Dear Fortune Cookie, I am embarking on a lifetime relationship with a wonderful partner. They are almost everything I could ask for, save for a minor taste difference in entertainment and a somewhat mismatched libido. What’s the gentle route to discuss the fact I’m far more easily aroused and to seek out solutions together?
Don’t decoy, avoid, or make void the topic. – Salt-N-Pepa
22-27-34-35-59 / 13
Hello Diner. Before we talk about your partner, let me ask what you’re willing to tolerate. I see that you understand people have their own tastes and traits, and however in love people are, they are bound to have some differences they have to reconcile if they plan to spend a lifetime together–just the little quirk of probability, which we plan to talk more about in a future Fortune.
If the question was posed to you but in reverse–if your partner came to you about reducing the amount of sex–what would you give up and what would be your suggestions for solutions? Keep in mind, this would be a permanent change. Unless you find a new partner, you wouldn’t be able to go back on that agreement. Well you can–it just wouldn’t be very considerate nor respectful, and the disagreement would just return.
If you really can’t see yourself living a lifetime’s worth of frustration, and you hope to coax your partner into adapting your appetite, you really should reconsider that lifetime you were planning to spend with them.
It’s not so much people that can’t adapt just to please their partner–they can, and they have. There are probably a few times you’ve done that yourself, and it’s very likely you didn’t feel great about it. And that’s my point: imagine a lifetime’s worth of that feeling. Doing something just to please someone else would cultivate a lot of frustration and resentment–even if that person is in love. Even if the object of their love is, in fact, wonderful you.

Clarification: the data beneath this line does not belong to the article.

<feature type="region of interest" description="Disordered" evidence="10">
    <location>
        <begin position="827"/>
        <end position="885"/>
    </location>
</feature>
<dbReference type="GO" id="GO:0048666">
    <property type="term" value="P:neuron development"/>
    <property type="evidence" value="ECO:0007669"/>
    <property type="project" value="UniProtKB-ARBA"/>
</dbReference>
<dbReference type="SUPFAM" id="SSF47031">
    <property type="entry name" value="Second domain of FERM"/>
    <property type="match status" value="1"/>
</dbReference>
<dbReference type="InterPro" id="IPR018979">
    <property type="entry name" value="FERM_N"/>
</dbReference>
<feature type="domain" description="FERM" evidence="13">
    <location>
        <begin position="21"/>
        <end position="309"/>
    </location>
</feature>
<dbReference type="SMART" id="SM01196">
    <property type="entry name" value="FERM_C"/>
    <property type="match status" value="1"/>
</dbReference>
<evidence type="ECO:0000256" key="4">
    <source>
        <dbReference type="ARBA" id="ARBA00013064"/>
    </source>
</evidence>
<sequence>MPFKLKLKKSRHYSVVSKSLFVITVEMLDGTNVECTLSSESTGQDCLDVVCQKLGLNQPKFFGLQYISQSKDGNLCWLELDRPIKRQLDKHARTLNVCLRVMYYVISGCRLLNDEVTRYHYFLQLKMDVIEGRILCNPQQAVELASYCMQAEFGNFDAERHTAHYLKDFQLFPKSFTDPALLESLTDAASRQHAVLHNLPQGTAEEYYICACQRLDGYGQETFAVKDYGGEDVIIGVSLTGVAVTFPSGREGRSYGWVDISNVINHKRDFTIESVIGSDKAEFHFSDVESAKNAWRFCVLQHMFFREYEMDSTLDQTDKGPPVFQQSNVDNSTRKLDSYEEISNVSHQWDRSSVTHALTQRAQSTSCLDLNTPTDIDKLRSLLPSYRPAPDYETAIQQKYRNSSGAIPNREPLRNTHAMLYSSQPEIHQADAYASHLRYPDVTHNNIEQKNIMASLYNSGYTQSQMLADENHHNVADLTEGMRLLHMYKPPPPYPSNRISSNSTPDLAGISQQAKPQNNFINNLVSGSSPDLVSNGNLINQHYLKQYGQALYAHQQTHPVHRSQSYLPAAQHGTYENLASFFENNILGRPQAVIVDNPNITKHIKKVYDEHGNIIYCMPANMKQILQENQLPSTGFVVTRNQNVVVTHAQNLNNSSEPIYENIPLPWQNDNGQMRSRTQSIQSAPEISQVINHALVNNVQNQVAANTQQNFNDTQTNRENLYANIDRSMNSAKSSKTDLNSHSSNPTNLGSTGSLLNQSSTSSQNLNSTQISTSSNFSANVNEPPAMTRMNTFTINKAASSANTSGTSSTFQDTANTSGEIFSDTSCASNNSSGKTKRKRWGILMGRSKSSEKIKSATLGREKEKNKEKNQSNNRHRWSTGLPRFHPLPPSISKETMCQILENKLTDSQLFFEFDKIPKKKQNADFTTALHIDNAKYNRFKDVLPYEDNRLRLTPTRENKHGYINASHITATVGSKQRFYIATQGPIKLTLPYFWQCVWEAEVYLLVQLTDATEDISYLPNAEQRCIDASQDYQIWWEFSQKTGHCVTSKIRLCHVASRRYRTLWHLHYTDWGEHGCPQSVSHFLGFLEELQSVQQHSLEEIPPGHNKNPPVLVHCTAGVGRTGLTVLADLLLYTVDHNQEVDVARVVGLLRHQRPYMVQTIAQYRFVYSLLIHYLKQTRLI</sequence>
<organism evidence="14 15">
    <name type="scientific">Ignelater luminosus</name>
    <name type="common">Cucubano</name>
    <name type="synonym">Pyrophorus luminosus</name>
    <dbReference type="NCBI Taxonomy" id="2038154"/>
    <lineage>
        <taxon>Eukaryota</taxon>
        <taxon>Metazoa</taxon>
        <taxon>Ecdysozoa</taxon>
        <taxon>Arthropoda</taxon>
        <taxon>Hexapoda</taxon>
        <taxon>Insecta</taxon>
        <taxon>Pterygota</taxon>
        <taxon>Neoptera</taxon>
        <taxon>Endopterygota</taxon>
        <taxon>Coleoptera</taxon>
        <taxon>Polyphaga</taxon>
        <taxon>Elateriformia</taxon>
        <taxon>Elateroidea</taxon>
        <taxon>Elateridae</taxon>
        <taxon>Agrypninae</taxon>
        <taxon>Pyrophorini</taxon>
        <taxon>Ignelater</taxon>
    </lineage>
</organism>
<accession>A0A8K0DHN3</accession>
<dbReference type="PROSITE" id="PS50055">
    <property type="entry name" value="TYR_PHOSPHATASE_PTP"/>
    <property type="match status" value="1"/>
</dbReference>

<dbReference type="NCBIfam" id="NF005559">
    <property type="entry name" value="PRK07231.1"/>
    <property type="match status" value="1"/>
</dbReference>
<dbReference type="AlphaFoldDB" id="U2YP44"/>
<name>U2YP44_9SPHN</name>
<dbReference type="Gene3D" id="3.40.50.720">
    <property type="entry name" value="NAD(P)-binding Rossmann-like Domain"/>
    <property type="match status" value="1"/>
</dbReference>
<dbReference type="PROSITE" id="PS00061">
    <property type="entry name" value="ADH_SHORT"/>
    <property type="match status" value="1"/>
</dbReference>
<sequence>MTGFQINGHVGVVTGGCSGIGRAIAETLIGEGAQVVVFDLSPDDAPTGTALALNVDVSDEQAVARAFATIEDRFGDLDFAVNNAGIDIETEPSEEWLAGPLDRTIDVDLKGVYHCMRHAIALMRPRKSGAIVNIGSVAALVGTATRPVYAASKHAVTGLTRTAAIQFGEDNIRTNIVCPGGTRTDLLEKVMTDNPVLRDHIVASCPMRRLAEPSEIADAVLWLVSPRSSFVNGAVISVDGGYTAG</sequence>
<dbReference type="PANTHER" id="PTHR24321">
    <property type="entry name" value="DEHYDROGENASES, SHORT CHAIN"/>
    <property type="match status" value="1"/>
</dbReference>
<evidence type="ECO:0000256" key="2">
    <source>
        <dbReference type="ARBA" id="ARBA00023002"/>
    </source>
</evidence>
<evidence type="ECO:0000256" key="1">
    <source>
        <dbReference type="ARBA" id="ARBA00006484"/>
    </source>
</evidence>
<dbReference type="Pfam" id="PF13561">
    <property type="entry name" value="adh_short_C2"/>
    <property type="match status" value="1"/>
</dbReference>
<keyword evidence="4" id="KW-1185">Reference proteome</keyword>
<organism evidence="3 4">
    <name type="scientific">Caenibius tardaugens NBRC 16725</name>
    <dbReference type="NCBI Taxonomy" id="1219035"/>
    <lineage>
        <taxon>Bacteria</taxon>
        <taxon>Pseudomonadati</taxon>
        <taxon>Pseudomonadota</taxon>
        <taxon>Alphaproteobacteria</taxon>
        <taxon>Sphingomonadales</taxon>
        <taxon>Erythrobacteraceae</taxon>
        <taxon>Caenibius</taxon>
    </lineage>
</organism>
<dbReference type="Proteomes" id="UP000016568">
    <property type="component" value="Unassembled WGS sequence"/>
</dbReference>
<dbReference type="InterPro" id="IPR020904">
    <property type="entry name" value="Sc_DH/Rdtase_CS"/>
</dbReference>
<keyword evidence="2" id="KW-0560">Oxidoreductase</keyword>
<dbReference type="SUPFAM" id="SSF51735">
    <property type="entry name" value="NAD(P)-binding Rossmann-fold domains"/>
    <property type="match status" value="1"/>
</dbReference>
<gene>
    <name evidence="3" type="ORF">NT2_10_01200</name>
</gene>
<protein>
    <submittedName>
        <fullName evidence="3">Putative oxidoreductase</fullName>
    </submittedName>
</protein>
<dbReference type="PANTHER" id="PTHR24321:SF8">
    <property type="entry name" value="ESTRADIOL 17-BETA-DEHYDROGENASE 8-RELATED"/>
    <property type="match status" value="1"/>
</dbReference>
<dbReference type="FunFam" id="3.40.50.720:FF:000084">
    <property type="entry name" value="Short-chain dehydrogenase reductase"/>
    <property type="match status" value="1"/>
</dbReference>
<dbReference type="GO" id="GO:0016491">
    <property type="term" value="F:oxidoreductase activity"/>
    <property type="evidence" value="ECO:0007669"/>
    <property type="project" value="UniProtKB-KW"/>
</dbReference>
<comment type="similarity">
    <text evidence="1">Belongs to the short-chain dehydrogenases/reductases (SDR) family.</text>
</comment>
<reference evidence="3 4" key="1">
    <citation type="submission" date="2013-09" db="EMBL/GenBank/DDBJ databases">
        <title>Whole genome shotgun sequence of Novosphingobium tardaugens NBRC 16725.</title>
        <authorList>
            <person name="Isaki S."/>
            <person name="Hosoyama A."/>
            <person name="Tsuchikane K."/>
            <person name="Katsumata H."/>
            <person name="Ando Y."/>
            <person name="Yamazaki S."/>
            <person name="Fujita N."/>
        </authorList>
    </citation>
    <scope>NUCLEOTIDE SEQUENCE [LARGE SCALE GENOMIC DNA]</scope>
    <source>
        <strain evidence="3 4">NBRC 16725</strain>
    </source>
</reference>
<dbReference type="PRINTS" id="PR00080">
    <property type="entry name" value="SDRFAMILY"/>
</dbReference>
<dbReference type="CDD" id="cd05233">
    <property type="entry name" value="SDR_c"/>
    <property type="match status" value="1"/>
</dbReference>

Are we saying that unless you’re happy with every life choice you make in your relationship, you shouldn’t be together? Of course not. Like the venerated sages said: it’s a bit more complicated. Two things save you from having to live this impossible life of perfection–being honest with each other and mutual compromise. If you two truly understand and respect your boundaries and keep the “gives” and “takes” in balance, you’ll have the greatest chance at a lifetime of happiness.
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Now that we have that unexpectedly deep, introspective journey out of the way, we can talk about how to discuss things with your partner. Let’s say you’ve already determined you’re willing to compromise and that this issue isn’t worth breaking up over in the long run.
You’ve decided that it’s definitely not about them, and you’re ready to move onto the next step of talking to them.
As with any mismatch a couple can have, you’d have to consider your partner’s perspective and work with their sensitivities and communication style. By asking for a “gentle route,” it sounds like you believe frank talk would hurt your partner. As their partner, you would have the history to understand what exactly they are sensitive about.
If you don’t, step one would be of course to figure THAT out.
But really–considering you’re thinking about starting a whole life with this person, you should have that level of understanding before you two talk in lifelong terms, right Diner?
You can assure your partner that the issues has nothing to do with the things they are insecure about. Not feeling like they’re wrong or that the relationship may end will help keep them from being upset or defensive.
Because I don’t know your situation fully, I can’t guarantee the conversation will go smoothly, but by following this Fortune and simply being empathetic, you would have given it your best shot. Remember: it won’t–nor has to be–perfect. Good luck, Diner.